This story previously appeared in the Comedy/Drama/Actors issue of TheWrap Emmy magazine.
Maybe it’s something in the air. We know that you can’t turn on the television these days without finding yourself immersed in politics, but religion is also taking a central place in primetime programming. We’re not talking about Mark Burnett’s Biblical epics or the work of TV preachers but about serious, bold explorations of humankind’s quest for answers in tough times. Artists see how that quest can provide solace and how it can also be turned to nefarious ends, and make it the stuff of drama.
The most intriguing examples on this year’s Emmy ballot include three first-year shows, Hulu’s “The Handmaid’s Tale,” Starz’ “American Gods” and Netflix’s “The OA,” along with the second season of Hulu’s “The Path.”
“The Handmaid’s Tale,” for instance, is a cautionary tale about religion run amok. “The material is pretty complex and gnarly and horrific,” said Joseph Fiennes, who plays Commander Fred Waterford, a government official in a fundamentalist theocracy, Gilead, ruled by a group known as the Sons of Jacob.
In the series, based on Margaret Atwood’s 1985 dystopian novel, the Commander and other top officials are given the few fertile women in the society as property; Elisabeth Moss plays Offred (literally, “of Fred”), whose purpose is simply to bear children for Waterford and his wife. “No one else is free of the horrors,” said Fiennes of his character. “He inflicts them.”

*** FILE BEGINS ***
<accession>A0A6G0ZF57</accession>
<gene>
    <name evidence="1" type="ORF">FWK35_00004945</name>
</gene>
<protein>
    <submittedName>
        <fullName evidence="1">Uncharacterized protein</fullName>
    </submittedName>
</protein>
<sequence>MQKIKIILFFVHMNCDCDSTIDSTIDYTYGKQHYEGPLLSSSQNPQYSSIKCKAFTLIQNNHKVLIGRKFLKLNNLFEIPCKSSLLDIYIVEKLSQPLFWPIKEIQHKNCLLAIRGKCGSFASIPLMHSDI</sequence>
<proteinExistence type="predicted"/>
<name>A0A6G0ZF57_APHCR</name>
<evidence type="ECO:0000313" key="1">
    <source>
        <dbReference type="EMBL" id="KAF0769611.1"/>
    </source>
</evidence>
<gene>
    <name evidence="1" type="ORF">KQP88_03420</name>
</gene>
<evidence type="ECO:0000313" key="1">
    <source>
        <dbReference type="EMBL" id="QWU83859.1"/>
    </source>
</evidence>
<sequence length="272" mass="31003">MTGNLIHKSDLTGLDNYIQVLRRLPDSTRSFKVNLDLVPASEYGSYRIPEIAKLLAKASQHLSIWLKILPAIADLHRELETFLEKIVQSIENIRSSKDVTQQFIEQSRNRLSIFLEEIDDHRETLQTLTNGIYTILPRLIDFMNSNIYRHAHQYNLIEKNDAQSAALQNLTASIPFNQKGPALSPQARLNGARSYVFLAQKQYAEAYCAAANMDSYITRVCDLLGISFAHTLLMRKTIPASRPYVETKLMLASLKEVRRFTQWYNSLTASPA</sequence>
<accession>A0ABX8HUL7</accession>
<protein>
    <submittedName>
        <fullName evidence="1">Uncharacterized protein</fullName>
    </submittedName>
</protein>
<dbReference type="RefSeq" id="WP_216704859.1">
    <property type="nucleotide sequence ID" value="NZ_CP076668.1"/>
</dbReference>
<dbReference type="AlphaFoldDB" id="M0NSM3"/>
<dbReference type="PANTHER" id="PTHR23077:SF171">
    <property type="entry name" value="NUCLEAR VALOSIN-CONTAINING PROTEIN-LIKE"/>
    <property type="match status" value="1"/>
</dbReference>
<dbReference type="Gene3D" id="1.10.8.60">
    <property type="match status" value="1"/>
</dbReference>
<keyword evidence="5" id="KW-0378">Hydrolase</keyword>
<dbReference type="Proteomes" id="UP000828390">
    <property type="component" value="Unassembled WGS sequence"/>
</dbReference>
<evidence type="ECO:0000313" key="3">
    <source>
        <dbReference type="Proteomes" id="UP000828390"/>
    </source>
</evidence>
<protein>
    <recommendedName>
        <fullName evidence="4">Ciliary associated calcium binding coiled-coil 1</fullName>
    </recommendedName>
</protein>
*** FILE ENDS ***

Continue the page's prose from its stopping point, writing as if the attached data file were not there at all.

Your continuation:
Atwood’s novel imagines what happens when fundamentalist religion seizes political power, but it doesn’t go into too much detail about exactly how society got to that point. The series, though, promises to go beyond the book in future seasons, and Fiennes can’t wait. “I would love to investigate how the Sons of Jacob came about, and about the coup that took over the White House, the courts and Congress,” he said. “I’m looking forward to learning the politics behind the Commander.”
Another Hulu series, “The Path,” which finished its second season this year, borrows from a variety of faiths in its depiction of a religious community (a cult?) whose beliefs are drawn from Scientology, Christian mysticism and much more.
“The show is resonating for a number of different people because we’ve been able to incorporate a lot of different ideas from various traditional religions, but we’re also tapping into a modern aspect,” star Michelle Monaghan said. “We’ve incorporated lots of different native medicines, too — I really love the way that we tackle mysticism.”
Monaghan’s character, Sarah Lane, is deeply invested in the religion, to the point that she feels betrayed by her husband, Eddie (Aaron Paul), when she learns that he’s experienced doubts. “You really see how convicted she is, how really and truly devout she is, and the lengths to which she would go to preserve this moment,” she said. “Without it, she is nothing.”
And when Sarah commits transgressions of her own, and then goes through a “restitution ceremony” in which those who have erred symbolically put their indiscretions in small boats and send them away, the actress said she found the power that lives in religious symbols. “I was really surprised at how beautiful and profound that episode was,” she said.